Space

Virgin Galactic restructures leadership as it prepares to resume flights

SEATTLE — As Virgin Galactic moves closer to resuming flights of its SpaceShipTwo suborbital vehicle, the company is reorganizing its leadership and parting ways with a senior executive.

Virgin Galactic announced Jan. 12 that it was creating a “streamlined” management structure as it prepared to begin long-delayed commercial operations this year. As part of that change, Swami Iyer, president of aerospace systems at Virgin Galactic, was leaving that position effective immediately, but would stay as an adviser until March 3.

Iyer, a former Air Force test pilot, joined Virgin Galactic in February 2021 after working for several aerospace and defense companies. He was responsible for the teams building the company’s new suborbital vehicles and carrier aircraft.

“With the completion of the enhancement program for our mothership at hand, our streamlined leadership structure will help propel the business forward as we prepare for commercial spaceline operations,” Michael Colglazier, chief executive Virgin Galactic, said in a statement. “Swami has been instrumental in establishing our future production strategy and in leading the work to prepare our initial ships for commercial flight, and we are incredibly grateful for his contribution.”

Under the company’s new leadership structure, Mike Moses will serve as president of spaceline missions and safety. Moses has been at the company since 2011 in various positions overseeing flight and mission operations.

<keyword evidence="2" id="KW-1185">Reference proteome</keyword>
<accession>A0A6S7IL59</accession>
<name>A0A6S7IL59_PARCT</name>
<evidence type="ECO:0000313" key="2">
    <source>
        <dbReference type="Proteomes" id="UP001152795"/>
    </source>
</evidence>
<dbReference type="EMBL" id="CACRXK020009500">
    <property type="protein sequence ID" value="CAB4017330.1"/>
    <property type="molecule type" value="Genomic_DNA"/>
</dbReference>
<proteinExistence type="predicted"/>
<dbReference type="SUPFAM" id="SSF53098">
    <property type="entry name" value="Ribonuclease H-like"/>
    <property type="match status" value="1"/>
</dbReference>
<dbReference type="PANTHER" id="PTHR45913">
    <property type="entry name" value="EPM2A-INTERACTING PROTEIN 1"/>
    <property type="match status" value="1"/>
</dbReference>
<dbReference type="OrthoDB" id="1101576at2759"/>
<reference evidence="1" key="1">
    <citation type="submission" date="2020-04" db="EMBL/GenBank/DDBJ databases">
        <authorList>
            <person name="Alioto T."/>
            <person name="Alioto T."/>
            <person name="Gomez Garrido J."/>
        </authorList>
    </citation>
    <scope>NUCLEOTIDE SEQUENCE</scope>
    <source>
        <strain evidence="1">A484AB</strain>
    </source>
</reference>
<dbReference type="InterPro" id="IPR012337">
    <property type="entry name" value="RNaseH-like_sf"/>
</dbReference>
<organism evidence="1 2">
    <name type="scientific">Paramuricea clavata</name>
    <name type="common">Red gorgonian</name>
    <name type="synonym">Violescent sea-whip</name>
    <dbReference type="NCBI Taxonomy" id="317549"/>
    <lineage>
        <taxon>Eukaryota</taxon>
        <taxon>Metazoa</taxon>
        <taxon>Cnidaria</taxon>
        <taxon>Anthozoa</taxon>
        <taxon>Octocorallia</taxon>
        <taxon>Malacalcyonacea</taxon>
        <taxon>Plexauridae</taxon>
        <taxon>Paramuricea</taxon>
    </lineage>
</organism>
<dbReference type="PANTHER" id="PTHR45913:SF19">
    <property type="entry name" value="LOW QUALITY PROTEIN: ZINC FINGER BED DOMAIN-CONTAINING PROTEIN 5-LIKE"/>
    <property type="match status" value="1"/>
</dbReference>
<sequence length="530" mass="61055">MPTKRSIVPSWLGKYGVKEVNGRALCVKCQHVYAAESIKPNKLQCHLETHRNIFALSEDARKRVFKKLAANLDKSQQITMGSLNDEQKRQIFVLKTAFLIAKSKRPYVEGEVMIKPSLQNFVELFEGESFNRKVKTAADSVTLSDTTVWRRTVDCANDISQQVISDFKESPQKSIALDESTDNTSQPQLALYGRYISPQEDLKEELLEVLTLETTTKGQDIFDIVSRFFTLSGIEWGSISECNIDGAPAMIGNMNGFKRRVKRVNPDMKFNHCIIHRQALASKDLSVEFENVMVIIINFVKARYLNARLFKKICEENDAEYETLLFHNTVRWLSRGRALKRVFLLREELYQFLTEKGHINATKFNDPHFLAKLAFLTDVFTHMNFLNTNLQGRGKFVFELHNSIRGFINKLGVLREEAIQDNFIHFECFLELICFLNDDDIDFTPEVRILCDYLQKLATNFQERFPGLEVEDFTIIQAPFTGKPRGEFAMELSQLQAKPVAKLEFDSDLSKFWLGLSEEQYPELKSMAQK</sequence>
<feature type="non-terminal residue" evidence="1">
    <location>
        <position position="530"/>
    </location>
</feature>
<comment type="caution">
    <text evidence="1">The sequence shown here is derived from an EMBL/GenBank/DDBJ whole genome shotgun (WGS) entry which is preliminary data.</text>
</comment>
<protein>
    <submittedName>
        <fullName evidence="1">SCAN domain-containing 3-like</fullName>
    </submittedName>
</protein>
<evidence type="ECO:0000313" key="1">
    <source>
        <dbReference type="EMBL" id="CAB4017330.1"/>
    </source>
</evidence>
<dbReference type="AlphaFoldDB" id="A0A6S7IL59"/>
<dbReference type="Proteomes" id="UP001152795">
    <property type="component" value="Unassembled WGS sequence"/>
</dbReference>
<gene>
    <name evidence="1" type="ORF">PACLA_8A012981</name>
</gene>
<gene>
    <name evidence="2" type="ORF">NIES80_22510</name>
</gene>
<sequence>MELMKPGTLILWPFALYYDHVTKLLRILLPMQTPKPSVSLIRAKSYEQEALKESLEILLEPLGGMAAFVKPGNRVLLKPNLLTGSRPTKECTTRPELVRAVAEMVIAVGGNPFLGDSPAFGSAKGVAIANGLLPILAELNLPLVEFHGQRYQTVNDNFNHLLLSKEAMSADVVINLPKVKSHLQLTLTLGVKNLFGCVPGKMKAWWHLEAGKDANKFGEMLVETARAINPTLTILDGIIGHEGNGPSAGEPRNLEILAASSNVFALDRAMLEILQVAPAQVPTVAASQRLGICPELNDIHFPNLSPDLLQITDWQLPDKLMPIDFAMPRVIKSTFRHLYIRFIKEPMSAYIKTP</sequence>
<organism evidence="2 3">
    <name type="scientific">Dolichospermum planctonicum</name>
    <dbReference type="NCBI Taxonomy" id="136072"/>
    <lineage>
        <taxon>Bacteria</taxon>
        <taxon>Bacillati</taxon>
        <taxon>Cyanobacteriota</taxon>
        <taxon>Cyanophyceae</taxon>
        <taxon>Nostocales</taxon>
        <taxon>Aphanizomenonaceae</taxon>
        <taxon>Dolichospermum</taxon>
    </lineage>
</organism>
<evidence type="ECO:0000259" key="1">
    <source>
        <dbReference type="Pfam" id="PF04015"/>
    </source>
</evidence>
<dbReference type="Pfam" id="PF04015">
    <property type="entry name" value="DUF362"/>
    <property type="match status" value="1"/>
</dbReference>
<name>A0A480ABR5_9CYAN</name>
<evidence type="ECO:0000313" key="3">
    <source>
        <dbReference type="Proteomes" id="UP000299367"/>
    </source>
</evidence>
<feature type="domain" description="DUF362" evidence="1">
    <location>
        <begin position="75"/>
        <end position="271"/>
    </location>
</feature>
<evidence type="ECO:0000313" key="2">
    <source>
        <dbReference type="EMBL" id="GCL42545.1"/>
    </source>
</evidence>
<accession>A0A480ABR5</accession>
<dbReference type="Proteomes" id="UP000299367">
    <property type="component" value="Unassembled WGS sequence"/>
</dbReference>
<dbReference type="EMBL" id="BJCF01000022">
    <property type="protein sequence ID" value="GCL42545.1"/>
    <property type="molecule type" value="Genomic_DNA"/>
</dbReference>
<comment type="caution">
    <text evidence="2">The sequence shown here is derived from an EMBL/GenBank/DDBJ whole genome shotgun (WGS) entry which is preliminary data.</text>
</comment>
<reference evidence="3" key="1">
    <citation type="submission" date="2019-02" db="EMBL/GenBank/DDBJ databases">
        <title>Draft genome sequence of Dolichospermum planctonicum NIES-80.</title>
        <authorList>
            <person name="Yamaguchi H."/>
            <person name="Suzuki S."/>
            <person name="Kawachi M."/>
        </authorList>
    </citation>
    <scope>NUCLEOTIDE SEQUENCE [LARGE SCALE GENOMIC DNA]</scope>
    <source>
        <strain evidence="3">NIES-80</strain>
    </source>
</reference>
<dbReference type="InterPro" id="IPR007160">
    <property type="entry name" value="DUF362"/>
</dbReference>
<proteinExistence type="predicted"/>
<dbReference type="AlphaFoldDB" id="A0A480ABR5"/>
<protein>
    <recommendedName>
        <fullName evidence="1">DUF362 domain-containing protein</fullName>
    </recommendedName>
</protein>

Mike Moore, a former senior vice president for technical operations at Delta Airlines who joined Virgin Galactic in 2022, is the executive vice president for spaceline technical operations. Steve Justice, who joined the company at the same time as Iyer after a long career at Lockheed Martin, moved into the position of senior vice president of spaceline programs and engineering.

The leadership restructuring comes almost 18 months after SpaceShipTwo’s last flight in July 2021, which took company founder Richard Branson on a flight beyond the 80-kilometer boundary the company and U.S. government agencies define as space. Shortly after the flight Virgin Galactic announced that both the VSS Unity spaceplane and its WhiteKnightTwo aircraft, VMS Eve, would enter an extended maintenance period that ended up stretching through 2022.

The company said in the announcement of the reorganization that it remained on schedule to begin commercial fights of VSS Unity in the second quarter of 2023. The company, in its most recent earnings call in November, said it was delaying work on its next spaceplane, VSS Imagine, so it could prioritize resources to get Unity flying.

According to the company, work on VMS Eve, at a Virgin Galactic facility in Mojave, California, is complete and the plane will begin ground tests next week. That will be followed by flight tests and then flying the plane back to Spaceport America in New Mexico, where it will be reunited with VSS Unity for a final series of tests, including powered suborbital flights.

The company did not give a schedule beyond the start of ground tests. In the November earnings call, company executives said they expected VMS Eve to return to flight in early January.

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